Salvia rosmarinus (formerly Rosmarinus officinalis) is a bushy evergreen shrub and one of the world's best-loved herbs. Commonly called rosemary, it is known as the plant of remembrance and friendship. It is covered in dense, aromatic foliage comprising dark green leaves which reduce to thin, needle-like protrusions. These curve at the edges and have paler-coloured, felted texture on the undersides. Flowers are small and delicate, typically appearing throughout the year from spring onwards. Flower colour ranges from dark to light shades of purple, blue, pink and white. Many cultivars have been developed for garden use. Growth habit varies from upright to ground-hugging and can be used in sunny borders, rock gardens and for low-growing hedging. Rosemary is used for flavouring food and as an antiseptic herb. It is drought-resistant and attractive to bees and butterflies.
Harvest leaves and flowers as needed. Cut stems rather than harvesting leaves, to encourage new growth. To dry, hang bunches of herbs upside down in a dry ventilated area.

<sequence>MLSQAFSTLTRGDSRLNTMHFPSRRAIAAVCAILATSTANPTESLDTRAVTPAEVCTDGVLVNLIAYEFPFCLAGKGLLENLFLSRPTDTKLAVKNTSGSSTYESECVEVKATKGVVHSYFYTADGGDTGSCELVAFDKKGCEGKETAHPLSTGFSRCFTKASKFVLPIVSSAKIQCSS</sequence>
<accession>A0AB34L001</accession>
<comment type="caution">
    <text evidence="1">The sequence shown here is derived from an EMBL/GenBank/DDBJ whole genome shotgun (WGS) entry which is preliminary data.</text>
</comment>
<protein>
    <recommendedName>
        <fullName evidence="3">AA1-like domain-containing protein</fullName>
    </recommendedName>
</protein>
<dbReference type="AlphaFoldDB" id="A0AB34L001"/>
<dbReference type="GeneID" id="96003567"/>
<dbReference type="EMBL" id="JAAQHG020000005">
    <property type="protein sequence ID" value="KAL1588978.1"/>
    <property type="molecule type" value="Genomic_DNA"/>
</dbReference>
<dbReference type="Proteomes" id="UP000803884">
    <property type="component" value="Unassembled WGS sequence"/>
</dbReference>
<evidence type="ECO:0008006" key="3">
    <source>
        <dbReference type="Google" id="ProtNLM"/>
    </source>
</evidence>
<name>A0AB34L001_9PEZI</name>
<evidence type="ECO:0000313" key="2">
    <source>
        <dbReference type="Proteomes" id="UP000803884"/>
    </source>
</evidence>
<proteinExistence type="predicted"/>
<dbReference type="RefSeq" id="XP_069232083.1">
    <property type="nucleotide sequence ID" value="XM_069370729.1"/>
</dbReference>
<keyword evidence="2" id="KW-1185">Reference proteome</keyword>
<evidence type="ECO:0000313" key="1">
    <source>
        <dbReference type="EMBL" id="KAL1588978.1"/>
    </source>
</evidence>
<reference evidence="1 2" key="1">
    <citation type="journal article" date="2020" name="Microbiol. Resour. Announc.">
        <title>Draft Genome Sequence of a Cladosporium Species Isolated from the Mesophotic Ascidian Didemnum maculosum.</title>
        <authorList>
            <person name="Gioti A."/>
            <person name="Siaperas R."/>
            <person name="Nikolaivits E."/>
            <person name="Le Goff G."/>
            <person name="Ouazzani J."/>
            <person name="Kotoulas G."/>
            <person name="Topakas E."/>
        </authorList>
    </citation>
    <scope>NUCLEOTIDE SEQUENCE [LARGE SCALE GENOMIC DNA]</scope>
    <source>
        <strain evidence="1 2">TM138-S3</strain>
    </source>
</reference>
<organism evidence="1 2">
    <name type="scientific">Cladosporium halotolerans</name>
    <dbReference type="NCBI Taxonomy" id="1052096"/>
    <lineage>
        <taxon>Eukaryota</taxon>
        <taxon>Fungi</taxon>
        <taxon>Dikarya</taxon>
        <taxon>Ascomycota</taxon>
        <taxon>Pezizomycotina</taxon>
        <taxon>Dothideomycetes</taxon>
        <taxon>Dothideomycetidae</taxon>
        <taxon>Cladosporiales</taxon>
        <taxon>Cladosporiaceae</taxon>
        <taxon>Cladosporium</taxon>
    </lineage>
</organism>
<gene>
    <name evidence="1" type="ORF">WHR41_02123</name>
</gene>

Take cuttings and place in a sandy potting mix. Use rooting hormone powder for semi-hardwood cuttings and water well. Cuttings from stem tips will root if placed in water.
Repels harmful insects
Repels cabbage whites, snails and carrot flies. Stems buried in the ground around seedlings will keep cutworms away!
Once established, it is a very hardy plant.
Clipped to formal hedges or left untrained and pick as needed, it makes an excellent border for vegetable beds.
Chalk, Clay, Loam, Sand
Soil PH preference
Neutral, Acid, Alkaline
Used from ancient times and popular today in aromatherapy and cooking. It has anti-bacterial, antiseptic and antioxidant properties. Use as balm, oil, tea or in cooking.
Hard stems often used as sosatie/kebab sticks. The leaves are used fresh or dried especially with lamb, eggs, cheeses and vegetables.
Pink, Purple, White, Blue